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Leaders and Lemmings

(or Synchronized Swimming for “Real” Swimmers)

Fair Warning: Read the whole article before you go try any of this stuff. You’ll need a Flash player installed to view the video parts. 

During your Summer Olympics channel-surfing you’ve no doubt lingered, for at least a few moments, watching pairs or groups of women in heavy makeup, matching sequined suits and gelatin-glued hair buns, compounding aquatic gyration upon contortion in seeming defiance of gravity, half the time upside-down, all the time sporting arsenic grins and occasionally flipping off those insipid little prom waves and such.

Because of its oddities, synchronized swimming is the least understood and, in many ways the most intense and grueling of the Olympic aquatic sports, both in competition and in the training required for success. Alas, my purpose here is not to further your understanding of this widely misunderstood sport. Instead, I’m going to talk about a different form of synchronized swimming that we often use in the H2Ouston Swims program. We call it SyncSwimming.

What it is?

SyncSwimming is a form of peer coaching between pairs of swimmers of differing stroke length. In each pair, the swimmer with the lowest stroke count is considered the leader. The leaders serve as swimming models and each of the others (we affectionately refer to them as “lemmings”) try to mimic the stroke timing and stroke length of their leader for one or more lengths of the pool.

In SyncSwimming even a difference of two or three strokes per length is enough for lemmings to benefit from this exercise. Yet the wholesale change represented by a large drop in stroke count amounts to a paradigm shift that is, for many, easier to achieve than a small tweak to current habitual style. It is common for lemmings to execute, in a swimming rhythm (as opposed to a drilling rhythm), stroke counts 20% to 40% lower than they are used to going when swimming solo. For this reason we often pair lemmings with leaders who have much lower stroke counts.

Beginning synchro

When starting with SyncSwimming there are a few hints that may help get things rolling more smoothly:

  • For each length, it is usually best for the leader to be on the lemming’s breathing side so that the lemming can easily see the leader.
  • The leader may need to adjust his pushoff and glide (perhaps giving the lemming a head start) such that, as the leader begins his first stroke, the lemming is in position to easily see what the leader is doing.
SyncSwim - Staggered Start - Mirror Sync
  • As he glides from the wall push, the lemming must not begin taking strokes until the leader does, instead deferring to the leader’s choice of when to take the first stroke.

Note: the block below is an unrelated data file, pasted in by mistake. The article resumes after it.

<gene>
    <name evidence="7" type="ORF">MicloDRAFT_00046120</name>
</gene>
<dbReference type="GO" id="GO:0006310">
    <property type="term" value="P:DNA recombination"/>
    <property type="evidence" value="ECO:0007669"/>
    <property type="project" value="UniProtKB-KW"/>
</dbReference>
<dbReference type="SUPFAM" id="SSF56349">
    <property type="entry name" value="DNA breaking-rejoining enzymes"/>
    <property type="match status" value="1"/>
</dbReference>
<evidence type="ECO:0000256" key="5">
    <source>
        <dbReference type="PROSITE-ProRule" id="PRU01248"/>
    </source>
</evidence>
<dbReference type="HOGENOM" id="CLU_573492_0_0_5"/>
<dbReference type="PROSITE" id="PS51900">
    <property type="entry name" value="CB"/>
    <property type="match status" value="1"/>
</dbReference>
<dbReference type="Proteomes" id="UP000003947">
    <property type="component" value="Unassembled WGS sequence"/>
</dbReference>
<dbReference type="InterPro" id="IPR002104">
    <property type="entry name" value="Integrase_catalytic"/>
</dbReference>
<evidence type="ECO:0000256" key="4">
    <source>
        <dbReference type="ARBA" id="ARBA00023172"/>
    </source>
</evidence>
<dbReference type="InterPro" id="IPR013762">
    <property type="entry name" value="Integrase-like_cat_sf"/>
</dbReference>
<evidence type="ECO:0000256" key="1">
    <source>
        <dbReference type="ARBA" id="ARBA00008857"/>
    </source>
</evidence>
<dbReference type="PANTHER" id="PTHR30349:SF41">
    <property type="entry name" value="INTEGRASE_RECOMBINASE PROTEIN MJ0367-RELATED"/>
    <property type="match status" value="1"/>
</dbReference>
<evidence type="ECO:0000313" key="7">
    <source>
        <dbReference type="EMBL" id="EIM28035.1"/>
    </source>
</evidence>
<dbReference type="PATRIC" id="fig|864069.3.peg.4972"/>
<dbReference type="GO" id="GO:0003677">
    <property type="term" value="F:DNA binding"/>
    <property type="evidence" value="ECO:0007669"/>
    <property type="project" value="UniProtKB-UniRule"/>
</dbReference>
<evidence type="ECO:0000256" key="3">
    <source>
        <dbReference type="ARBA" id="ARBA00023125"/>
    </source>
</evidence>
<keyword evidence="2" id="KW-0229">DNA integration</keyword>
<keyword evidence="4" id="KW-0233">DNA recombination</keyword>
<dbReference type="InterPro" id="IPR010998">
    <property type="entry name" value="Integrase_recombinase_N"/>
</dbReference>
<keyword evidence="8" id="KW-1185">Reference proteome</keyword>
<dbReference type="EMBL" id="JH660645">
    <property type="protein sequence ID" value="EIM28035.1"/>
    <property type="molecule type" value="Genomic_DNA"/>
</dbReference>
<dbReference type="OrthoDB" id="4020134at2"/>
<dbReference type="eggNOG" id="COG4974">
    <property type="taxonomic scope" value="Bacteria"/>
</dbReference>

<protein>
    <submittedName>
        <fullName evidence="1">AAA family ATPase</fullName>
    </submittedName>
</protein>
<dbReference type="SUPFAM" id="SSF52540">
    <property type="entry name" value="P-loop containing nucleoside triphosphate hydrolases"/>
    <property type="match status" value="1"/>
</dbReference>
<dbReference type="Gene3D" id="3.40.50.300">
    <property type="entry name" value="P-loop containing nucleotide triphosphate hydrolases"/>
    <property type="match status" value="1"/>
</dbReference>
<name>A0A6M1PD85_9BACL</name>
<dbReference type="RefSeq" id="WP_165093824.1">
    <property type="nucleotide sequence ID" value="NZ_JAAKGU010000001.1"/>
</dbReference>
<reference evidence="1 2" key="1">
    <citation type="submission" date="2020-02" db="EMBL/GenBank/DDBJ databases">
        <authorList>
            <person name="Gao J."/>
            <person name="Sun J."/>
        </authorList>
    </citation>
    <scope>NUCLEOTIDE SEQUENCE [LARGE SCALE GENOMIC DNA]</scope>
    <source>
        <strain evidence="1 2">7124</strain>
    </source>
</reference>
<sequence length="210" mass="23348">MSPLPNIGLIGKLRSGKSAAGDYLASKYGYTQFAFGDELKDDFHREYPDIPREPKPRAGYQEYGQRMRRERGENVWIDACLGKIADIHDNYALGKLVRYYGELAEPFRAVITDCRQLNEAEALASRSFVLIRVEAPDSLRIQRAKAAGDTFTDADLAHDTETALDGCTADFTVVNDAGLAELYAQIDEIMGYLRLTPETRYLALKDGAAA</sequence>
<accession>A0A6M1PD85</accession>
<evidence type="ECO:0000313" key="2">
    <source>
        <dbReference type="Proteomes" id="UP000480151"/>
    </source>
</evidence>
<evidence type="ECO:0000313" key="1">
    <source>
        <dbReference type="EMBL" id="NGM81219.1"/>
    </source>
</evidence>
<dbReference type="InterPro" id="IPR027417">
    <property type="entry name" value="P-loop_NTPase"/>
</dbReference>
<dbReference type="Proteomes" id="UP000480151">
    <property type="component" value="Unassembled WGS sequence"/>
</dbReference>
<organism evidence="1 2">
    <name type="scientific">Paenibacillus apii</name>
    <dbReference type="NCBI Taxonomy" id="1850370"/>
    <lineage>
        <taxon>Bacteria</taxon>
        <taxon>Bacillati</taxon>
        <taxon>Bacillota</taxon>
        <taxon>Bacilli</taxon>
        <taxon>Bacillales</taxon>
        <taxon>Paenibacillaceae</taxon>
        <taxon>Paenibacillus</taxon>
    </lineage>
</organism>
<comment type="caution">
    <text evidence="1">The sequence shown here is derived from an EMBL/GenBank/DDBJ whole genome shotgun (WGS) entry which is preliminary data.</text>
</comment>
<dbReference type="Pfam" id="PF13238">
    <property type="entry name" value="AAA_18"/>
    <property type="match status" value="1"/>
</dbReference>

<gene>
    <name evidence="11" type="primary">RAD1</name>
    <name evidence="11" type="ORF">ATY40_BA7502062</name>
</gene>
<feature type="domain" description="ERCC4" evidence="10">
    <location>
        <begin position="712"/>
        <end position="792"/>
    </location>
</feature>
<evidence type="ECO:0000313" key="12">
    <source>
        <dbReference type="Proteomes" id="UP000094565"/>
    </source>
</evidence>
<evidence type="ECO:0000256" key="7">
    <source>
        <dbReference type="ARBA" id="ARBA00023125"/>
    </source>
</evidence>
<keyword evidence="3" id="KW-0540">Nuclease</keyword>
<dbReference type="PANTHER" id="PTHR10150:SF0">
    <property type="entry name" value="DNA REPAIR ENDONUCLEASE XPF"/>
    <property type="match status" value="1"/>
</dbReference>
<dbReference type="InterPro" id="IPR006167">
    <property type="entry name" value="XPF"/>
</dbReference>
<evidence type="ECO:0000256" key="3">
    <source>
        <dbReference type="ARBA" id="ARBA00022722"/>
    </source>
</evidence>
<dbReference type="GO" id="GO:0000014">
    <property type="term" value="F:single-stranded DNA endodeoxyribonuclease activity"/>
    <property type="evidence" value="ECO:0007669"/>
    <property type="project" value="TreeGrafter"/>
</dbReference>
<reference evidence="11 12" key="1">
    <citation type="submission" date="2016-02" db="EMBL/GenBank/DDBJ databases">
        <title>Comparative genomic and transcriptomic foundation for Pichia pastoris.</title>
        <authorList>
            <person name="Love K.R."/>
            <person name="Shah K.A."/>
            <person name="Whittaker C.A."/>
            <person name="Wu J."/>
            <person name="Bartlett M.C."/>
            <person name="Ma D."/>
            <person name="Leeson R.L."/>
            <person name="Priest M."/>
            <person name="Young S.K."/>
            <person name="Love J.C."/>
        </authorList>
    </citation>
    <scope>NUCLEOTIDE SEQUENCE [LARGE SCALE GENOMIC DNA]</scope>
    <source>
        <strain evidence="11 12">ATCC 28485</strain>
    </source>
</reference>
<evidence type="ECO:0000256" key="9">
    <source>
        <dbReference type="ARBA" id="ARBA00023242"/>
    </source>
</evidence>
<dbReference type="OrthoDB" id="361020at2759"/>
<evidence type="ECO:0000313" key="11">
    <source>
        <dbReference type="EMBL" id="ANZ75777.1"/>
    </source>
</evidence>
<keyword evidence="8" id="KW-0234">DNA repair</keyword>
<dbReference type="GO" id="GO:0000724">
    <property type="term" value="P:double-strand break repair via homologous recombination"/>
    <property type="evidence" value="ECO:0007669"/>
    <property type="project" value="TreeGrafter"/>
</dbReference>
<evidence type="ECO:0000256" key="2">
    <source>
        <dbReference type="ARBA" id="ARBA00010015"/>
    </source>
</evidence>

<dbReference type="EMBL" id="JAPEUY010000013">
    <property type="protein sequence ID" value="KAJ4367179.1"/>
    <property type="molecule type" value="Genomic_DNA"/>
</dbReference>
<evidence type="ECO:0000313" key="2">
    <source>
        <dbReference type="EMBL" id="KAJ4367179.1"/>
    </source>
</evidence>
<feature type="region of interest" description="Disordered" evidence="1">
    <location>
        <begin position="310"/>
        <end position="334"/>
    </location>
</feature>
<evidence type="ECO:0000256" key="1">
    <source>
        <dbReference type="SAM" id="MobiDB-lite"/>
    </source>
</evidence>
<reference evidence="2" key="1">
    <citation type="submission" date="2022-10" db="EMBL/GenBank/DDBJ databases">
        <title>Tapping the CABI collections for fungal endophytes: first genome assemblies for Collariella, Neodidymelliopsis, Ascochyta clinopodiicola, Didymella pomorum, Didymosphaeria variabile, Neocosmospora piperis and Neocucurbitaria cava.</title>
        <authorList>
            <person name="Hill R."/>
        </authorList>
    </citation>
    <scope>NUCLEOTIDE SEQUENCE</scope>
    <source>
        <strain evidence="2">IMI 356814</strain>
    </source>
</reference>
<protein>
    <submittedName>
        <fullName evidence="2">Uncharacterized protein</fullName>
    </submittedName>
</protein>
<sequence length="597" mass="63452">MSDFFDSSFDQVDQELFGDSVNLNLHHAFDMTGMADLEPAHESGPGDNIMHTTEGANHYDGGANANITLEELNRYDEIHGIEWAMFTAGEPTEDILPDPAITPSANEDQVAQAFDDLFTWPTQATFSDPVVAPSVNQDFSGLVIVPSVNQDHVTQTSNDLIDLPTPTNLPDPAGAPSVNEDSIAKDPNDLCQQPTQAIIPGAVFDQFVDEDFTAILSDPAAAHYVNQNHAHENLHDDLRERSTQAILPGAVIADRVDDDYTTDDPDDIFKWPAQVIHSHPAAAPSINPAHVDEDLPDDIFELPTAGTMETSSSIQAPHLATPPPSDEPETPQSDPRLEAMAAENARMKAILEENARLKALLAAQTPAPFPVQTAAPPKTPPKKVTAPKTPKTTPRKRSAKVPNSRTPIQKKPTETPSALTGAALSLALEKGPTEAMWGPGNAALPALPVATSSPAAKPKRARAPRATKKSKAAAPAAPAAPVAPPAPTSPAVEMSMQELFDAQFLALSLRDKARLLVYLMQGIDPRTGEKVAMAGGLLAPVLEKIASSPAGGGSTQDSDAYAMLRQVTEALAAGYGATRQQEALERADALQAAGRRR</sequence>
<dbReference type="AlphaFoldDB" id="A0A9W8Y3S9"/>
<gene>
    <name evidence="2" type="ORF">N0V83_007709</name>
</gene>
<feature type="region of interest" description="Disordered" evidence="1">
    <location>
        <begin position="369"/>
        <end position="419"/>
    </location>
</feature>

SyncSwim - Same Arm Start - Normal Sync
  • As above, lemmings may choose to stroke with the same arm as the leader, called a normal sync. Alternatively, leader and lemming may choose to sync opposing arms in a mirror-image sync arrangement as you saw in the first video clip.
  • It can sometimes be helpful for the leader can take his first stroke and the lemming to wait and sync his first stroke to the leader’s second stroke. This allows the leader’s first stroke to serve as a signal that the lemming’s work is about to begin.
SyncSwim - Leader Strokes First

More strokes

Moving beyond the first stroke, the lemming must rely on the leader to decide when each subsequent stroke takes place (i.e. on every stroke, the lemming must leave his lead hand out front as long as the leader does).

SyncSwimming is about the lemming learning to do something different (sometimes radically different) than he does when left to his own devices. The first priority for the lemming is to match the timing of the leader’s strokes. The lemming must resist the temptation to let their arm motions get ahead of the leader’s arm motions.

snorkel

The most common place for a lemming to get out of sync with the leader is when the lemming breathes. A less accomplished swimmer tends to lift his head somewhat to breathe. In order to support that lifted head, the swimmer will likely immediately push down on the water with the extended arm. This amounts to an early beginning of the stroke. Use of a training snorkel removes the distraction and complications of breathing motions. Properly adjusted it can still allow the lemming to see and mimic the leader.

SyncSwim - Using a Snorkel

If the leader gets a bit ahead of the lemming, such that the lemming can no longer see the leader’s hands, it is still possible for the lemming to synchronize to the leader’s hip rotations – one stroke for each rotation.

SyncSwim - Leader Gets A Bit Ahead

Accomodation and Cooperation